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A’la Michael Fullan and the Ontario Principals’ Council

By Christine Mason

I am in Toronto, meeting with  NAESP’s affiliate — the Ontario Principals’ Council –and ruminating on Michael Fullan’s work: Stratosphere, The New Meaning of Educational Change, and the Moral Imperative of School Leadership, to name a few.

I am also reflecting on Fullan’s presentation at the NAESP conference in Baltimore where he walked onto stage and spoke without notes and barely glancing at his slides. A true master’”a genius in so many ways.  At NAESP, he spoke of his “5 Cs” from his book Professional Capital:

  1. Capability (expertise)

  2. Commitment

  3. Career

  4. Culture

  5. Contexts or conditions of teaching

Examining this, I find so much to learn from. His 5 Cs certainly hit on the need for committed teachers and principals who are competent, who grow during their careers, who build culture, and create a healthy environment for learning. I am reflecting on some of the similarities with the 5 Cs that are the heart of CEI’s Heart Centered Education and Leadership (consciousness, confidence, compassion, courage, and community).  CEI’s world view of education extends beyond schools to creating and sustaining cross-cultural communities of caring, compassion, courage, confidence, and consciousness. Not unlike creating, as Fullan advises, cultures and contexts for learning and teaching. In a way, this is instructional leadership for the planet.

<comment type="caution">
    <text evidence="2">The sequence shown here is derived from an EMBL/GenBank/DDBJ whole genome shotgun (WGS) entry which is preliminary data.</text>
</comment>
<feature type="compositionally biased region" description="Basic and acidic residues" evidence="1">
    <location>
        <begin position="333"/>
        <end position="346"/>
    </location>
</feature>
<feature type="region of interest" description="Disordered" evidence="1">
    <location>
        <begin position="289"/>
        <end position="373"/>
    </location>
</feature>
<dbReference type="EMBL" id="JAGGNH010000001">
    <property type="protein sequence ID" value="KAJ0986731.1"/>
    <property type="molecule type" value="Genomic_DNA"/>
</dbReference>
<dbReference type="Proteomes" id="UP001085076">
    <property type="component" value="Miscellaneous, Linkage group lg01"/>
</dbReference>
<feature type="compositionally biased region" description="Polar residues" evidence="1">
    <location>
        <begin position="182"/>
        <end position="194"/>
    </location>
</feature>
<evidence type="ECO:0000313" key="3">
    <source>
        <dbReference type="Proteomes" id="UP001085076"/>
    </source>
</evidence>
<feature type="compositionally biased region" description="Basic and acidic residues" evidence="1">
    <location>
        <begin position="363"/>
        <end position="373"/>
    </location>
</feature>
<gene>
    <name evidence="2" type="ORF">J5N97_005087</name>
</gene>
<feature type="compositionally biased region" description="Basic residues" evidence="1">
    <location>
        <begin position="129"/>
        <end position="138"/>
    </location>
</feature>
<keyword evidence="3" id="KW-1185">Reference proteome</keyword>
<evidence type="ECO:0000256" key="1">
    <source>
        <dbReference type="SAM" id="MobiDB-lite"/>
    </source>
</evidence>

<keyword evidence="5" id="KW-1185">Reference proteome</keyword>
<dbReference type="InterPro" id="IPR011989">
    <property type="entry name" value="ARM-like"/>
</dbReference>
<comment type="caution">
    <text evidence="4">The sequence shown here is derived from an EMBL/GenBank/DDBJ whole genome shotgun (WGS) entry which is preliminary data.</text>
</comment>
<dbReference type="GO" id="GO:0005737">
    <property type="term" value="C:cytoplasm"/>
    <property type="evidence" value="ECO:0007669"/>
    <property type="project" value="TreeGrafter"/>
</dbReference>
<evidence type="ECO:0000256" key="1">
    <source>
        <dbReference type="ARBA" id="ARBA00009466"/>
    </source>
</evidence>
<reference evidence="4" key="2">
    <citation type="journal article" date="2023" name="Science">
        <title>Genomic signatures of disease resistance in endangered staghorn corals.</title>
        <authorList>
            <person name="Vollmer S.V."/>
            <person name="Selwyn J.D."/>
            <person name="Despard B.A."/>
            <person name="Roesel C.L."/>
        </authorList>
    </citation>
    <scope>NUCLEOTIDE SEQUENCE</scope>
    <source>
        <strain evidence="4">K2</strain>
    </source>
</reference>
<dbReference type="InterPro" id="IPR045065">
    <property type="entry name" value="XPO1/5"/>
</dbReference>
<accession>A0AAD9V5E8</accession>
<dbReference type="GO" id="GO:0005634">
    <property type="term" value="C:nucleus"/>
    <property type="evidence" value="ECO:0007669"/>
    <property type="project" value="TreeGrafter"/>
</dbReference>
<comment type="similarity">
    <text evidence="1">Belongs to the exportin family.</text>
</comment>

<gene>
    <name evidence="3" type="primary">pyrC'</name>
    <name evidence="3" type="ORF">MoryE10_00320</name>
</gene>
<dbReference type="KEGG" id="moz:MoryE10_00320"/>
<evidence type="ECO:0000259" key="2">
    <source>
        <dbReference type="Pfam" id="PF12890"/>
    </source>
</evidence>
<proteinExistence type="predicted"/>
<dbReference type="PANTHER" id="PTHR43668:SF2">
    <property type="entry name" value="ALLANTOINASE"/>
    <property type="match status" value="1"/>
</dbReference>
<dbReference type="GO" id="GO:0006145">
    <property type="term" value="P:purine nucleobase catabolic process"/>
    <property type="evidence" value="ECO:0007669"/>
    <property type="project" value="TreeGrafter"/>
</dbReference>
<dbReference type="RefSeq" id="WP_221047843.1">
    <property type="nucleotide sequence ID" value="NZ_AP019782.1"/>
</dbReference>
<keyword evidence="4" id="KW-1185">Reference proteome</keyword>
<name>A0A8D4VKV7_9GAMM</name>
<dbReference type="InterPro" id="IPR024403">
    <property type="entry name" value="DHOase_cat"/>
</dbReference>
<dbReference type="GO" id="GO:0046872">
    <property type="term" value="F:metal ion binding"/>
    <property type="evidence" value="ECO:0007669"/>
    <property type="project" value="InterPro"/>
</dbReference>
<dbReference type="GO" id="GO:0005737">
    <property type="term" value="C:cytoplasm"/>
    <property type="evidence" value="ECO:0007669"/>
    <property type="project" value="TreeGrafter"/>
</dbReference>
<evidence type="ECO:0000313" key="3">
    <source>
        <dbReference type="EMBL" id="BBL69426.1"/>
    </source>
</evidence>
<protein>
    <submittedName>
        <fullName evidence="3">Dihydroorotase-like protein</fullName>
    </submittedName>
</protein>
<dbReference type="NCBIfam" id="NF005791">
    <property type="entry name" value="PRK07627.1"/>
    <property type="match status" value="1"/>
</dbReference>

To lead. The confidence of teachers and principals impacts their capability and their leadership. As a teacher I always knew, almost instinctively, that in addition to nurturing, support and my knowledge/skills, that students who were struggling could benefit from my confidence in my ability to teach, to help them grow. My confidence in myself as a teacher and my confidence in them– that together we could advance, even as they were struggling. As an educational leader, I intentionally bring a similar sense of confidence to my work with the teams I have led over the years.  For one does not lead with a message of confusion or doubt. That is the antithesis of leadership. Rather courage to speak of visions, to create consciousness regarding our capabilities, is critical. How is confidence promoted in your school?

Where is the fuel? Once your work is underway, what is needed to keep staff committed, to keep their motivation high? As Fullan has noted so many times the passion of leaders and teachers helps to create a culture of learning.  Passion can fuel consciousness, community, compassion, and compassionate actions. A cycle of passion and building capability (and confidence) can lead to commitment and more. When principals consider their instructional leadership, it might behoove us to reflect on Fullan and work on building a culture that supports the capability and commitment of staff…self-assessment, reflection, and shared leadership are all a part of this formula.


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